KA: What do you think makes your “prostitute fetish,” as you so appropriately named it, an addiction rather than just a misunderstood hobby?

CZ: SAA defines an addiction as not being able to stop doing something that you don’t want to do. A hobby is something one wants to do. As long as one isn’t trying to stop and finding that one can’t stop, then it’s not an addiction. If you can stop smoking when you decide to, you’re not addicted. If you’re trying to quit, but find yourself unable to stop, then you’re addicted.

 

KA: I noticed in the movie that you solicited mostly street prostitutes and went to massage parlors. Did you ever try calling an escort? If not, was it for economic reasons, or did you just prefer something in particular about picking a girl off the street?

CZ: I did have sex with escorts, but escorts were typically much more expensive. Also, a lot of the acting out ritual involved cruising, which doesn’t really happen when you call an escort service. Typically, I would go cruising, just to experience the rush of talking to them, with no intention of actually having sex. And then occasionally, my desire would get the better of me, and I would find myself giving in to the temptation, even though I hadn’t planned to do that.

 

KA: Your parents are from Iran, correct? Has your ethnic background had any effect on your own sexuality?

CZ: My parents are from Iran, correct. I think my ethnic background has had a definite effect on my sexuality. First of all, Iranian culture is extremely puritanical sexually, and I definitely inherited that sense of shame and repression. Secondly, being an ethnic minority (as an Iranian-American) is hard sexually, because one always feels marginal to the culture’s notions of what is sexually attractive. For me, the result was a compounding of sexual shame and a feeling of inadequacy.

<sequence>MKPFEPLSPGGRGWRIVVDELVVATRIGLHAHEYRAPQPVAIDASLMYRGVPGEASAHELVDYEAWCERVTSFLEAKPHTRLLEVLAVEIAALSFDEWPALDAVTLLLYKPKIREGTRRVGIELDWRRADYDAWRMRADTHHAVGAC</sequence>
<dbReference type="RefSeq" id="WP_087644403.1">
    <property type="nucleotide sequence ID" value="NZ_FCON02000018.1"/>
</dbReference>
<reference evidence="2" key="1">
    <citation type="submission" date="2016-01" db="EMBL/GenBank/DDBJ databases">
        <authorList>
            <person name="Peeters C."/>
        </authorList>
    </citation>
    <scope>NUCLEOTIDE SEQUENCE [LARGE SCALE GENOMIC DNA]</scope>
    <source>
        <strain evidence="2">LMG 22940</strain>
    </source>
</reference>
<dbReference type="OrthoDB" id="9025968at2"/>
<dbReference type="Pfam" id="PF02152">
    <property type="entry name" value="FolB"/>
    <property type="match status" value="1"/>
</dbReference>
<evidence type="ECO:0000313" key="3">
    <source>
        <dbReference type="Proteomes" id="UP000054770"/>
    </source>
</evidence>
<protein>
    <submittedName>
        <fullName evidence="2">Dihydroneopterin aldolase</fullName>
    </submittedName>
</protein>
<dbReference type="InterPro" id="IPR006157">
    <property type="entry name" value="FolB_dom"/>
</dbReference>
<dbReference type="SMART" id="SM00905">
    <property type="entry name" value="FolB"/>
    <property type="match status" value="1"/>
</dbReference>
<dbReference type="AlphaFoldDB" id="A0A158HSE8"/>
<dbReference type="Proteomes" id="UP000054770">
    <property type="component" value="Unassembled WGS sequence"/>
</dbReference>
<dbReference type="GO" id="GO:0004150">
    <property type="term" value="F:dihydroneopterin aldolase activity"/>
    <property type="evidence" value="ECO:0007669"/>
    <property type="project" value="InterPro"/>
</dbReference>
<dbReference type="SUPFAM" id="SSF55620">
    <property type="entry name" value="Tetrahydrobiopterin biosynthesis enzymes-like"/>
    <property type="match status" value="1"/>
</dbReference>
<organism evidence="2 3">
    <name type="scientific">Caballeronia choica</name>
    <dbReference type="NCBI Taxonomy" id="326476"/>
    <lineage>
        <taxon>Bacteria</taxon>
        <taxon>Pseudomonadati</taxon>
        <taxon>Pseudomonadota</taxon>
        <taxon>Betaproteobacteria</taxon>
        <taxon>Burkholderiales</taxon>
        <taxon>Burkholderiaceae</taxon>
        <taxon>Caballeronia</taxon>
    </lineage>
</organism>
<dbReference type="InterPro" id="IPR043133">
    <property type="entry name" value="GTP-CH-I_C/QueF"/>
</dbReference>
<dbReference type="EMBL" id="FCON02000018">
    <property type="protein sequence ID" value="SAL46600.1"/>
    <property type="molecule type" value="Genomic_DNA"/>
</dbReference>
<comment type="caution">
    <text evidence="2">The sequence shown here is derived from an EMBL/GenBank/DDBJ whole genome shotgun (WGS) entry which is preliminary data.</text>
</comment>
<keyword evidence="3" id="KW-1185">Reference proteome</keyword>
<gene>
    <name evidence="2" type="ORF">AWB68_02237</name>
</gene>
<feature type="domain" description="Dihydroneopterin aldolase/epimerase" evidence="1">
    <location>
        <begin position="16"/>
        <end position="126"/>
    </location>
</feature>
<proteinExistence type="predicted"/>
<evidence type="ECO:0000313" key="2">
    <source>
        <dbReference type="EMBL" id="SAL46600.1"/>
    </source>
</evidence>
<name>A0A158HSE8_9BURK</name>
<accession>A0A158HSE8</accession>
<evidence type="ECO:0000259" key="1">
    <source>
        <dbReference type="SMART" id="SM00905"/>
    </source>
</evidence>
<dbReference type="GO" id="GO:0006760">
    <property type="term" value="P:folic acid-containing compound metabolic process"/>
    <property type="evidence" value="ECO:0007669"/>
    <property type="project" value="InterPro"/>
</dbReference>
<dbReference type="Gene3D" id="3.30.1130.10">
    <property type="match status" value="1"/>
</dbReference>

KA: As a sex worker I’ve always been asked the question, “does your family know what you do?” So let me ask you a similar question. I’ve seen two of your movies so far (this one and In the Bathtub of the World). They are extremely personal and even confessional. Do members of your family watch them? If so what kinds of reactions do you get from them?

CZ: Well, most of my family members have seen enough of my work to know that they don’t want to see any more. I think it’s disturbing for them, and they’d rather not think about it. My youngest half-sister is a big fan, though. She likes all my movies a lot. Still, it’s embarrassing for me to have her see them.

 

KA: In the movie you list a number of strategies for “getting it out of your system” (“it” being your preoccupation with prostitutes). I noticed you never mentioned role-playing. Did you ever ask your partner to pretend to be a prostitute?

CZ: That’s a very good question. There was a scene in the film that involved role playing that got cut out, for pacing reasons. But yes, I did try that as a strategy. It never worked for me because I was much too shy and felt much too guilty to be able to role-play very effectively. The truth is I still have tremendous shame about my sexual desires, and role-playing is something that requires a certain amount of courage and self-acceptance. I have courage, but I lack the requisite self-acceptance.

 

KA: Are you still tempted to solicit prostitutes? Is the desire still as strong? Have you ever “slipped?” Do you still go to meetings for sex addicts?